Performance Network goes (really) green with "Little Shop of Horrors"
photo by Peter Smith
There’s only one stage musical that would make someone at an opening night reception think twice about sitting next to a potted plant.
Yes, the darkly campy “Little Shop of Horrors” - with book and lyrics by Howard Ashman, and music by Alan Menken (based on Roger Corman’s 1960 B-movie of the same name) - has taken over the Performance Network Theatre.
The show tells the story of a nebbishy floral assistant named Seymour (Jason Richards) who, after an eclipse, discovers an exotic new plant. Seymour puts it on display at the rundown Skid Row flower store (owned by Mr. Mushnik, B.J. Love) where he works with his secret crush, Audrey (Courtney Myers), where the plant draws both attention and business. This provides Seymour with great opportunities, but there’s one problem: the plant — called Audrey II, played by Naz Edwards — requires, and quite vocally demands, human blood for its sustenance.
The primary thing that distinguishes the Network’s production of “Shop” is its choice to have the actor playing Audrey II fully visible on stage. (Usually, a large plant puppet is used while the actor either provides Audrey II’s voice off-stage, or works from the interior of the puppet.) Edwards, decked out in green makeup, flowing green sleeves, and a large plant headpiece (designed by Monika Essen), soulfully croons while her arms surround, and ultimately suck in, her victims.
Audrey II is thus less alien and otherworldly, making PNT’s production a bit darker than usual — a tonal shift that I had mixed feelings about on opening night. A fake-looking Audrey II puppet has provided previous “Shop” productions I’ve seen with a sense of cartoonish, comic-book-world remove, as well as some added levity; and because the show’s story traverses some bleak territory, the puppet, for me, has always helped to balance “Shop”’s emotional ledger.
Plus, despite Edwards’ fantastic vocals, and Essen’s creative, detailed and innovative designs for the plant, I couldn’t get past the idea that I was watching a person, rather than losing myself in the stage illusion.
Nonetheless, there are many terrific things to recommend the show. First and foremost, you have Richards, who seems to have been born to play the role of Seymour. With confident, affecting vocals, Richards projects a vulnerable sweetness that makes you like Seymour even as he slips further and further into a moral morass.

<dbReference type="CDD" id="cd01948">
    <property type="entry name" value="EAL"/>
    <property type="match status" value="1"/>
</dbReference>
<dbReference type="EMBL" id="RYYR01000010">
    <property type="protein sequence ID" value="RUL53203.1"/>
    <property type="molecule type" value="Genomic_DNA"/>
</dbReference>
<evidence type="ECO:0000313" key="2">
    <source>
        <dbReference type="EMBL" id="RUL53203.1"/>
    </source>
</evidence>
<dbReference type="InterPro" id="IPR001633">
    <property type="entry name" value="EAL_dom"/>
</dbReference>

Similarly, Myers delivers some of the production’s loveliest moments - her opening night performance of “Somewhere That’s Green” was a moving, memorable highlight — while also providing Audrey with refreshing complexity and depth (too often, the character comes off as merely an airhead). Edwards, meanwhile, plays Audrey II with an infectious sense of relish; and Aaron T. Moore is awfully impressive as a one-man supporting cast, playing a drunk, an evil dentist, and an old lady, among other roles.
Director Carla Milarch helms the two hour show with a sure hand, making the most of its comic potential while also letting its heartfelt moments shine through. Phil Simmons’ doo-wop choreography is appealingly fun, paired with R. MacKenzie Lewis’ artful music direction.
Essen’s set design, with walls that are raised and lowered from around the flower shop, captures the show’s grimy, dingy Skid Row setting (right down to the store’s old, patterned wallpaper), as does Justin Lang’s atmospheric lighting design. And while the show’s doo-wop trio of Chiffon (Sharon L. Brooks), Crystal (Sharriese Hamilton) and Ronnette (Diviin Huff) seemed a little tentative in their first number on opening night, they gained confidence, worked well as a unit, and produced solid harmonies throughout the show.
In the end, PNT’s unique presentation of Audrey II will likely be the litmus test, and a topic of post-show conversation, for many patrons. Yet despite my own qualms about the staging choice, I still found a lot to appreciate and enjoy in this “Shop.”